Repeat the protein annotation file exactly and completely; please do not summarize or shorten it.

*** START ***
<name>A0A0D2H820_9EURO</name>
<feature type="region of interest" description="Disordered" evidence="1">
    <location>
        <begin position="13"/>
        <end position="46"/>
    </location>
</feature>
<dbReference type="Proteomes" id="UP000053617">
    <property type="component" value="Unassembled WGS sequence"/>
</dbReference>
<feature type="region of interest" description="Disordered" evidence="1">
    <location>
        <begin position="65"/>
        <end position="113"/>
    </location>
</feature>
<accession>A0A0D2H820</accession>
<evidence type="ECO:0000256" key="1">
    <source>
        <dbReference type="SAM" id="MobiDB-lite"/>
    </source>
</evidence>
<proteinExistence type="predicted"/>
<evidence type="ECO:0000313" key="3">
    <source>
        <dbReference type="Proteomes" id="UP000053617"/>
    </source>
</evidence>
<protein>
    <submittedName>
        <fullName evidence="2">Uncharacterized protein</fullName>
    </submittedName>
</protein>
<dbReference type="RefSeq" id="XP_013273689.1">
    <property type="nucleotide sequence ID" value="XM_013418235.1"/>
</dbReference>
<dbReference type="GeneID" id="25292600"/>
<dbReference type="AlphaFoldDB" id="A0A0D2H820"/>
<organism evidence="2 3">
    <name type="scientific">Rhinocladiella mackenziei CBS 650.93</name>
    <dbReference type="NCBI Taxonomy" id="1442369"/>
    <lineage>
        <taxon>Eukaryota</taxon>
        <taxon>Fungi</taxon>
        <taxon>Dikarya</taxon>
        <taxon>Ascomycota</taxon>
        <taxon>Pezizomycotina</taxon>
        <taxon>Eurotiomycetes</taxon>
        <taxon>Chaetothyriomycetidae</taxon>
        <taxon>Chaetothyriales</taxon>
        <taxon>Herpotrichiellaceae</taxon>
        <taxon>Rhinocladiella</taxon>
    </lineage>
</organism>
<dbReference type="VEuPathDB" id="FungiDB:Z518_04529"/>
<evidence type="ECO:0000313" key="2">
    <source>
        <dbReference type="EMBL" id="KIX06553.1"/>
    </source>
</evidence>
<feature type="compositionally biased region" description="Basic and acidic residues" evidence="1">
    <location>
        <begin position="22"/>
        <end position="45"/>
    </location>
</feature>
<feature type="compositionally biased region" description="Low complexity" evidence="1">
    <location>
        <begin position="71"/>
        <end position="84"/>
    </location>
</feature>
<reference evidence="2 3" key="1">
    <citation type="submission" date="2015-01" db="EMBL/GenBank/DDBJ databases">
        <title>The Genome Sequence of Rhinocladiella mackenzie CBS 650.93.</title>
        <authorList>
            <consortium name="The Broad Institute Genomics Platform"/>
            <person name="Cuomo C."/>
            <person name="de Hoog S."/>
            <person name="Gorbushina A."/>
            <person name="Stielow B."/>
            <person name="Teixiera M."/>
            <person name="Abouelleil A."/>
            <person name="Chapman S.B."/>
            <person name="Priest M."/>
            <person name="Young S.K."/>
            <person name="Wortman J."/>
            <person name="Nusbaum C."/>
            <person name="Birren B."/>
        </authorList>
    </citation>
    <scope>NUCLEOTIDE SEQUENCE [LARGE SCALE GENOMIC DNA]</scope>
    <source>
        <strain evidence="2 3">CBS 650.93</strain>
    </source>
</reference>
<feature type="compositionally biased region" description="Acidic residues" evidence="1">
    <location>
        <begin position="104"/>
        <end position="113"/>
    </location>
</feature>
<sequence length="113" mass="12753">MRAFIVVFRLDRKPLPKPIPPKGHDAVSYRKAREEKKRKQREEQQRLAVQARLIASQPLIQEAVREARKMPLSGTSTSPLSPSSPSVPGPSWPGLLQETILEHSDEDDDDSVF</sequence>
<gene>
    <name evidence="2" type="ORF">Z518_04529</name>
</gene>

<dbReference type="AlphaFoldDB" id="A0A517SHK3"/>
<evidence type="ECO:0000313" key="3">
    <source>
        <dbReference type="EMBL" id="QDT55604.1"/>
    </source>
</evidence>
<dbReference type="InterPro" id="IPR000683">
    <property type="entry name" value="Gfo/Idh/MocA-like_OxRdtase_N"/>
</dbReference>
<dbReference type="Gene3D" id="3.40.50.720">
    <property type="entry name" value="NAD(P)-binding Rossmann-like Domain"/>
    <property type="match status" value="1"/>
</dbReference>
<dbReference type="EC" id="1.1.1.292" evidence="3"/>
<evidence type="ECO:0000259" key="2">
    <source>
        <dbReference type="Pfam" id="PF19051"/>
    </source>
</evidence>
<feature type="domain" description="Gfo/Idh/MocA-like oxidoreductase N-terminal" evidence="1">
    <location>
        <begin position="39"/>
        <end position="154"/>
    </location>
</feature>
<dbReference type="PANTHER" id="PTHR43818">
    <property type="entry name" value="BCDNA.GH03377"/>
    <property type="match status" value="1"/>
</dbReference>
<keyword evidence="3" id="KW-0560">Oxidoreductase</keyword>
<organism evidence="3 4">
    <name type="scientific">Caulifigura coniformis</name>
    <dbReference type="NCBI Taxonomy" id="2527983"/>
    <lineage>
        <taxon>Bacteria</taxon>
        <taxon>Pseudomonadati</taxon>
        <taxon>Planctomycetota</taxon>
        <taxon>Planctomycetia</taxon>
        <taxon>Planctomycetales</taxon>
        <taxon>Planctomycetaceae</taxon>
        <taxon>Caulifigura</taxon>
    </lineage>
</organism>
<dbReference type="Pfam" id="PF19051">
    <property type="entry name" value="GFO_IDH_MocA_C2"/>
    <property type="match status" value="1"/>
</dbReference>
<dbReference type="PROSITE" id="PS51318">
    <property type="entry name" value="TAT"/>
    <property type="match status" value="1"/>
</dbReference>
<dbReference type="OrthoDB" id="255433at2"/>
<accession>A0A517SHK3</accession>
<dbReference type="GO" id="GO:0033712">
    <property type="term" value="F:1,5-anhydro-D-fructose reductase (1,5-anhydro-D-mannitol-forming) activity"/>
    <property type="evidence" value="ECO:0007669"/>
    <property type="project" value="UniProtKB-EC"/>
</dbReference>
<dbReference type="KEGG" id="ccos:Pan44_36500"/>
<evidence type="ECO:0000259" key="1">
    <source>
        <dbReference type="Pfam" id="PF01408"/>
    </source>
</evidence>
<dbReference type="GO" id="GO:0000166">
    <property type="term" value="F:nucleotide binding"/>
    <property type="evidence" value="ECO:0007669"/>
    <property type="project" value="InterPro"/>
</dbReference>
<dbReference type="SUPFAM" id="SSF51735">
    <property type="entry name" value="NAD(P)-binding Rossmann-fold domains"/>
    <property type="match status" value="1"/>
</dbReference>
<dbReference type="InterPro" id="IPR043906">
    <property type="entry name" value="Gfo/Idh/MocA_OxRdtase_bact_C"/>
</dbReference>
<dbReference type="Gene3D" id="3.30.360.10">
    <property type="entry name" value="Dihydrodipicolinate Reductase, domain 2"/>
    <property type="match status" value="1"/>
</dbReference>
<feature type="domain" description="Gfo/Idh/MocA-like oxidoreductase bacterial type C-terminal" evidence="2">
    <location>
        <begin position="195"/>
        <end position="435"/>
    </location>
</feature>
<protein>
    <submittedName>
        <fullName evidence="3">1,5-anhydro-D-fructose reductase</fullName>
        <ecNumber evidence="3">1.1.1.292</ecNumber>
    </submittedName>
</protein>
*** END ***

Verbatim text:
<name>A0A0D2H820_9EURO</name>
<feature type="region of interest" description="Disordered" evidence="1">
    <location>
        <begin position="13"/>
        <end position="46"/>
    </location>
</feature>
<dbReference type="Proteomes" id="UP000053617">
    <property type="component" value="Unassembled WGS sequence"/>
</dbReference>
<feature type="region of interest" description="Disordered" evidence="1">
    <location>
        <begin position="65"/>
        <end position="113"/>
    </location>
</feature>
<accession>A0A0D2H820</accession>
<evidence type="ECO:0000256" key="1">
    <source>
        <dbReference type="SAM" id="MobiDB-lite"/>
    </source>
</evidence>
<proteinExistence type="predicted"/>
<evidence type="ECO:0000313" key="3">
    <source>
        <dbReference type="Proteomes" id="UP000053617"/>
    </source>
</evidence>
<protein>
    <submittedName>
        <fullName evidence="2">Uncharacterized protein</fullName>
    </submittedName>
</protein>
<dbReference type="RefSeq" id="XP_013273689.1">
    <property type="nucleotide sequence ID" value="XM_013418235.1"/>
</dbReference>
<dbReference type="GeneID" id="25292600"/>
<dbReference type="AlphaFoldDB" id="A0A0D2H820"/>
<organism evidence="2 3">
    <name type="scientific">Rhinocladiella mackenziei CBS 650.93</name>
    <dbReference type="NCBI Taxonomy" id="1442369"/>
    <lineage>
        <taxon>Eukaryota</taxon>
        <taxon>Fungi</taxon>
        <taxon>Dikarya</taxon>
        <taxon>Ascomycota</taxon>
        <taxon>Pezizomycotina</taxon>
        <taxon>Eurotiomycetes</taxon>
        <taxon>Chaetothyriomycetidae</taxon>
        <taxon>Chaetothyriales</taxon>
        <taxon>Herpotrichiellaceae</taxon>
        <taxon>Rhinocladiella</taxon>
    </lineage>
</organism>
<dbReference type="VEuPathDB" id="FungiDB:Z518_04529"/>
<evidence type="ECO:0000313" key="2">
    <source>
        <dbReference type="EMBL" id="KIX06553.1"/>
    </source>
</evidence>
<feature type="compositionally biased region" description="Basic and acidic residues" evidence="1">
    <location>
        <begin position="22"/>
        <end position="45"/>
    </location>
</feature>
<feature type="compositionally biased region" description="Low complexity" evidence="1">
    <location>
        <begin position="71"/>
        <end position="84"/>
    </location>
</feature>
<reference evidence="2 3" key="1">
    <citation type="submission" date="2015-01" db="EMBL/GenBank/DDBJ databases">
        <title>The Genome Sequence of Rhinocladiella mackenzie CBS 650.93.</title>
        <authorList>
            <consortium name="The Broad Institute Genomics Platform"/>
            <person name="Cuomo C."/>
            <person name="de Hoog S."/>
            <person name="Gorbushina A."/>
            <person name="Stielow B."/>
            <person name="Teixiera M."/>
            <person name="Abouelleil A."/>
            <person name="Chapman S.B."/>
            <person name="Priest M."/>
            <person name="Young S.K."/>
            <person name="Wortman J."/>
            <person name="Nusbaum C."/>
            <person name="Birren B."/>
        </authorList>
    </citation>
    <scope>NUCLEOTIDE SEQUENCE [LARGE SCALE GENOMIC DNA]</scope>
    <source>
        <strain evidence="2 3">CBS 650.93</strain>
    </source>
</reference>
<feature type="compositionally biased region" description="Acidic residues" evidence="1">
    <location>
        <begin position="104"/>
        <end position="113"/>
    </location>
</feature>
<sequence length="113" mass="12753">MRAFIVVFRLDRKPLPKPIPPKGHDAVSYRKAREEKKRKQREEQQRLAVQARLIASQPLIQEAVREARKMPLSGTSTSPLSPSSPSVPGPSWPGLLQETILEHSDEDDDDSVF</sequence>
<gene>
    <name evidence="2" type="ORF">Z518_04529</name>
</gene>

<dbReference type="AlphaFoldDB" id="A0A517SHK3"/>
<evidence type="ECO:0000313" key="3">
    <source>
        <dbReference type="EMBL" id="QDT55604.1"/>
    </source>
</evidence>
<dbReference type="InterPro" id="IPR000683">
    <property type="entry name" value="Gfo/Idh/MocA-like_OxRdtase_N"/>
</dbReference>
<dbReference type="Gene3D" id="3.40.50.720">
    <property type="entry name" value="NAD(P)-binding Rossmann-like Domain"/>
    <property type="match status" value="1"/>
</dbReference>
<dbReference type="EC" id="1.1.1.292" evidence="3"/>
<evidence type="ECO:0000259" key="2">
    <source>
        <dbReference type="Pfam" id="PF19051"/>
    </source>
</evidence>
<feature type="domain" description="Gfo/Idh/MocA-like oxidoreductase N-terminal" evidence="1">
    <location>
        <begin position="39"/>
        <end position="154"/>
    </location>
</feature>
<dbReference type="PANTHER" id="PTHR43818">
    <property type="entry name" value="BCDNA.GH03377"/>
    <property type="match status" value="1"/>
</dbReference>
<keyword evidence="3" id="KW-0560">Oxidoreductase</keyword>
<organism evidence="3 4">
    <name type="scientific">Caulifigura coniformis</name>
    <dbReference type="NCBI Taxonomy" id="2527983"/>
    <lineage>
        <taxon>Bacteria</taxon>
        <taxon>Pseudomonadati</taxon>
        <taxon>Planctomycetota</taxon>
        <taxon>Planctomycetia</taxon>
        <taxon>Planctomycetales</taxon>
        <taxon>Planctomycetaceae</taxon>
        <taxon>Caulifigura</taxon>
    </lineage>
</organism>
<dbReference type="Pfam" id="PF19051">
    <property type="entry name" value="GFO_IDH_MocA_C2"/>
    <property type="match status" value="1"/>
</dbReference>
<dbReference type="PROSITE" id="PS51318">
    <property type="entry name" value="TAT"/>
    <property type="match status" value="1"/>
</dbReference>
<dbReference type="OrthoDB" id="255433at2"/>
<accession>A0A517SHK3</accession>
<dbReference type="GO" id="GO:0033712">
    <property type="term" value="F:1,5-anhydro-D-fructose reductase (1,5-anhydro-D-mannitol-forming) activity"/>
    <property type="evidence" value="ECO:0007669"/>
    <property type="project" value="UniProtKB-EC"/>
</dbReference>
<dbReference type="KEGG" id="ccos:Pan44_36500"/>
<evidence type="ECO:0000259" key="1">
    <source>
        <dbReference type="Pfam" id="PF01408"/>
    </source>
</evidence>
<dbReference type="GO" id="GO:0000166">
    <property type="term" value="F:nucleotide binding"/>
    <property type="evidence" value="ECO:0007669"/>
    <property type="project" value="InterPro"/>
</dbReference>
<dbReference type="SUPFAM" id="SSF51735">
    <property type="entry name" value="NAD(P)-binding Rossmann-fold domains"/>
    <property type="match status" value="1"/>
</dbReference>
<dbReference type="InterPro" id="IPR043906">
    <property type="entry name" value="Gfo/Idh/MocA_OxRdtase_bact_C"/>
</dbReference>
<dbReference type="Gene3D" id="3.30.360.10">
    <property type="entry name" value="Dihydrodipicolinate Reductase, domain 2"/>
    <property type="match status" value="1"/>
</dbReference>
<feature type="domain" description="Gfo/Idh/MocA-like oxidoreductase bacterial type C-terminal" evidence="2">
    <location>
        <begin position="195"/>
        <end position="435"/>
    </location>
</feature>
<protein>
    <submittedName>
        <fullName evidence="3">1,5-anhydro-D-fructose reductase</fullName>
        <ecNumber evidence="3">1.1.1.292</ecNumber>
    </submittedName>
</protein>